coffee first, then the world. one woman's record-breaking pedal around the planet. jenny graham bloomsbury sport hardback 288pp illus. £16.99

coffee first, then the world

i will happily confess to the fact that, while i love riding my bicycle, i am bereft of anything resembling wanderlust. during my participation in three editions of hotchilee's london-paris, ride, other than the champs elysees and the arc de triomphe, throughout each of the three days in the saddle, i had not a clue where i was. and nor was i much bothered by that fact. but thankfully, the definition of the word wanderlust does not rest upon my velocipedinal activities; thankfully, there are other cyclists possessed of sterner stuff and a great deal more of exploratory inquisitiveness than am i.

several years ago, two friends of mine gave up their jobs, rented out their flat and headed off around the world "cherry picking the best places in the world to cycle". in other words, it took as much time as it took. alastair humphreys set off at the age of 24; four years 60 countries, five continents and 46,000 miles later, he returned. edinburgh-based, markus stitz encircled the world on a single-speed. but none of the above set out to break any records, unlike scots riders, mark beaumont, who currently holds the record at under 80 days, and latterly, jenny graham who holds the women's record at 124 days.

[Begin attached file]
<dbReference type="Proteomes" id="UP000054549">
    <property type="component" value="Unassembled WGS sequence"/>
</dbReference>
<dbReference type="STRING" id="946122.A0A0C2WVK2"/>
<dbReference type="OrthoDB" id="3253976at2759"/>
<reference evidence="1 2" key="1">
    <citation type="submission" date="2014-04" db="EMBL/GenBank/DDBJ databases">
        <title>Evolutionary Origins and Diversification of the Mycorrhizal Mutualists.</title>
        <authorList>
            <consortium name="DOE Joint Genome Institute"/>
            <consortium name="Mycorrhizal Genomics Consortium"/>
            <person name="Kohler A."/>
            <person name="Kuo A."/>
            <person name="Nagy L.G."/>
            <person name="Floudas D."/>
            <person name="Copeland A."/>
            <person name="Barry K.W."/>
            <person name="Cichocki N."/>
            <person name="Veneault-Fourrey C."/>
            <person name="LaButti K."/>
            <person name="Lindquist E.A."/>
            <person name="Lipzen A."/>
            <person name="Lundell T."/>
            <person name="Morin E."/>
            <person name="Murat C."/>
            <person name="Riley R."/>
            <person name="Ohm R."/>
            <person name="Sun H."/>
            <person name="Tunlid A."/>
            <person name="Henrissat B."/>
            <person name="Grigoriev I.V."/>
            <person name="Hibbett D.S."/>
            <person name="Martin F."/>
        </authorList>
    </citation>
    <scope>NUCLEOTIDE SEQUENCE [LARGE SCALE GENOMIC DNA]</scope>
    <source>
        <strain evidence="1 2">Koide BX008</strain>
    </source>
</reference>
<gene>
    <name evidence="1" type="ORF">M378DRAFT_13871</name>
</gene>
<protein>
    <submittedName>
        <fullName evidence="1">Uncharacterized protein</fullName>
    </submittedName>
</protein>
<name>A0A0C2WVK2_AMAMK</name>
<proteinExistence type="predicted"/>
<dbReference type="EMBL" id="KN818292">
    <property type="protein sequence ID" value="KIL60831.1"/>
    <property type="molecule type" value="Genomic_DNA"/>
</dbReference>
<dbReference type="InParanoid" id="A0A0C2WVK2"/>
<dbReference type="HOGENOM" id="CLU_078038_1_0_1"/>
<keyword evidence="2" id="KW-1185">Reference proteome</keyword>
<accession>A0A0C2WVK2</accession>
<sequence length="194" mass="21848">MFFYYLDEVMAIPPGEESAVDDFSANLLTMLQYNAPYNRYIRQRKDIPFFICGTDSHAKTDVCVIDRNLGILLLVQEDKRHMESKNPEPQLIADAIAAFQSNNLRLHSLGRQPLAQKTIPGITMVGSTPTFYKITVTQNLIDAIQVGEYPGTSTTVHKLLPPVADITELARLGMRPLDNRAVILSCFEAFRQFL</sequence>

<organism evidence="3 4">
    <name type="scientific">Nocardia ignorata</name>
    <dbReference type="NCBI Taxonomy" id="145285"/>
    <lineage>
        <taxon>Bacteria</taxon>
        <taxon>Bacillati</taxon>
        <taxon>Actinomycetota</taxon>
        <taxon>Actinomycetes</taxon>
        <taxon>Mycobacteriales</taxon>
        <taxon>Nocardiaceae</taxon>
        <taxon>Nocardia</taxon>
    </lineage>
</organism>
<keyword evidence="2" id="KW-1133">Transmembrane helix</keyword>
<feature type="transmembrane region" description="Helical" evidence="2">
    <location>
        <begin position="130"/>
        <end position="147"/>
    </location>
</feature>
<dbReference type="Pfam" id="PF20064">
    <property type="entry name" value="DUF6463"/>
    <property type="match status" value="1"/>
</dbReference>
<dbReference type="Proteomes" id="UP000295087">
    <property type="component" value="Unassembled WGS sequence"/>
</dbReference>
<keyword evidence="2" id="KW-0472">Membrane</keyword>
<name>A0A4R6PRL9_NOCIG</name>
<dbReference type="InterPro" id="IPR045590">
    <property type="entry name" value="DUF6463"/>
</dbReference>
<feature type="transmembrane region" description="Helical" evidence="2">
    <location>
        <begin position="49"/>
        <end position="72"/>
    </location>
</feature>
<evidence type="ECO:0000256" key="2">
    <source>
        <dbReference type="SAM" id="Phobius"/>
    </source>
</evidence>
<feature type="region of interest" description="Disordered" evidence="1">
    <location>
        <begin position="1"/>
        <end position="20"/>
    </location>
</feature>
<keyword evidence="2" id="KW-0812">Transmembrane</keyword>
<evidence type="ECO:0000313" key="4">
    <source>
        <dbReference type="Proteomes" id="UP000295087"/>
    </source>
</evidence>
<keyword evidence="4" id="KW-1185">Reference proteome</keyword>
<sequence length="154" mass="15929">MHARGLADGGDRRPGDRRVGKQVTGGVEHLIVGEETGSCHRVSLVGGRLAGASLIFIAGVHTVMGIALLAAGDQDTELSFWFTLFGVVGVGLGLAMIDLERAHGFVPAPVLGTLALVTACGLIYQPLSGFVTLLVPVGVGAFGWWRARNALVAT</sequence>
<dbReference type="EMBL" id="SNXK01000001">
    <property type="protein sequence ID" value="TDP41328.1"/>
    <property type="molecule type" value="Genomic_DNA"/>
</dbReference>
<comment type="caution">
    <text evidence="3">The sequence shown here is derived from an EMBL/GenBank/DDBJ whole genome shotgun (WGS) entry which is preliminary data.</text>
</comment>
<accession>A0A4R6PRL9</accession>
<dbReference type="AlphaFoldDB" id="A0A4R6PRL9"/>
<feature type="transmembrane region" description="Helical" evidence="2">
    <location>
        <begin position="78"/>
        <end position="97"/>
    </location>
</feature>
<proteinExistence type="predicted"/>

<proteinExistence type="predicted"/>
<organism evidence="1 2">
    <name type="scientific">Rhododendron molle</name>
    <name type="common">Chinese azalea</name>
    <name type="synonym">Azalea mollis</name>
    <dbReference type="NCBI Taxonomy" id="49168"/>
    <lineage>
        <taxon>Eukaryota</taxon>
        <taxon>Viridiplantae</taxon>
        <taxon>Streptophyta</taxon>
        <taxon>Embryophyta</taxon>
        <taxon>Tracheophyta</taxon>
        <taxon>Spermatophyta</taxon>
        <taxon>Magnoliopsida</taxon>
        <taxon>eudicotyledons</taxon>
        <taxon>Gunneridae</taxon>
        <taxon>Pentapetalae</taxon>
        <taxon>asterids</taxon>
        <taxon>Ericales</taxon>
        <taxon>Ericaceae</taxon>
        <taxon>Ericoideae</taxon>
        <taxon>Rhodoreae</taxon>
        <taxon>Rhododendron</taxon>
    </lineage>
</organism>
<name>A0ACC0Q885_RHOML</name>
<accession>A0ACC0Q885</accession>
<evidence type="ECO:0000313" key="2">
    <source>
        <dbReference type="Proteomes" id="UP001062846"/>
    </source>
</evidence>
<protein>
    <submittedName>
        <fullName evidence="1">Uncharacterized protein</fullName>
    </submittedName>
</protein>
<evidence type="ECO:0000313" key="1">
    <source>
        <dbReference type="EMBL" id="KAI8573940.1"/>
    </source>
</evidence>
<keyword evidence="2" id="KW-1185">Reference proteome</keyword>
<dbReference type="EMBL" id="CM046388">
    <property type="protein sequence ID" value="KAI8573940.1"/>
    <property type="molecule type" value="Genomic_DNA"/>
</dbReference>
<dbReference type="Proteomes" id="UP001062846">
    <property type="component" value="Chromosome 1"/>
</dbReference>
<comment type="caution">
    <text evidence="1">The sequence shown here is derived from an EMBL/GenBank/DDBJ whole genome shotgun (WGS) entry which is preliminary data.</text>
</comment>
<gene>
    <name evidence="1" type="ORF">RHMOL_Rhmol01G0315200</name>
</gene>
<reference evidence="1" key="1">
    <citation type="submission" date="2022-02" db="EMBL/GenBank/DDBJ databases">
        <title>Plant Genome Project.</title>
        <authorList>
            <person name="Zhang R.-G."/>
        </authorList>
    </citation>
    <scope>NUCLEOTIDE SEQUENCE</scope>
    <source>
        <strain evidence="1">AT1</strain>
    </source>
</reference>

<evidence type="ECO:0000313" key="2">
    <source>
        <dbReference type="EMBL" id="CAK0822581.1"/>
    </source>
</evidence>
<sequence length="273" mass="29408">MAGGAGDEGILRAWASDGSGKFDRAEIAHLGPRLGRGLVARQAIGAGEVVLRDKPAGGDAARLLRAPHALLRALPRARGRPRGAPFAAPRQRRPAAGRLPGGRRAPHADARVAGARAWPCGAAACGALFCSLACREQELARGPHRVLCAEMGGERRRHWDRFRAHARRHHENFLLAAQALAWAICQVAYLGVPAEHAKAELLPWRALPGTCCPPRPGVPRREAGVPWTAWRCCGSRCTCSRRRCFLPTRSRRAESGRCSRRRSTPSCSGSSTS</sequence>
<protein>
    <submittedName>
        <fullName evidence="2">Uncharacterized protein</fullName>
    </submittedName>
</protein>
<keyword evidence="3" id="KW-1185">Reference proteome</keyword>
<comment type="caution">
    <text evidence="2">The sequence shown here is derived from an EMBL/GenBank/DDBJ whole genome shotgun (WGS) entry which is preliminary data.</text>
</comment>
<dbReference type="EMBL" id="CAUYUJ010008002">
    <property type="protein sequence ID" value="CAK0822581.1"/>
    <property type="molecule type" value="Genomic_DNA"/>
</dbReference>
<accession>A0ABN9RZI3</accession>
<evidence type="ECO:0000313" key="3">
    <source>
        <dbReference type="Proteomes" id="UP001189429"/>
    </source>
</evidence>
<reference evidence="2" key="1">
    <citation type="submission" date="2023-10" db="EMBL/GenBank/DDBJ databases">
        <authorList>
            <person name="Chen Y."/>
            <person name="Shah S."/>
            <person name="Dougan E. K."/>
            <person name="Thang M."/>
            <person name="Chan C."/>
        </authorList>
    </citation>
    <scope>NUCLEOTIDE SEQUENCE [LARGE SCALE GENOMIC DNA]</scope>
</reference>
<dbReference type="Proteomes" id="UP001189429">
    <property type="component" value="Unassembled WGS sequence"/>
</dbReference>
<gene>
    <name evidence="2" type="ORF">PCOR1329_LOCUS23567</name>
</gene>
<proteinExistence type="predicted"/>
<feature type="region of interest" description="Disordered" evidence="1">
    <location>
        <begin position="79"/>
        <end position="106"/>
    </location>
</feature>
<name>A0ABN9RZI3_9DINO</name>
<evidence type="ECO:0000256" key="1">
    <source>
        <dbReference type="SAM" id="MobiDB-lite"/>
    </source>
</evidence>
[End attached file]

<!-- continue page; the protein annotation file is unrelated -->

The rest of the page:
the difference, in the case of the latter, was the unsupported nature of her particular circumnavigation, a facet of the ride to which she strenuoulsy adhered. mr beaumont's ride was fully supported, but oddly, guinness world records, self-appointed arbiter of pretty much any record you care to mention, does not differentiate between the level, or lack, of outside support.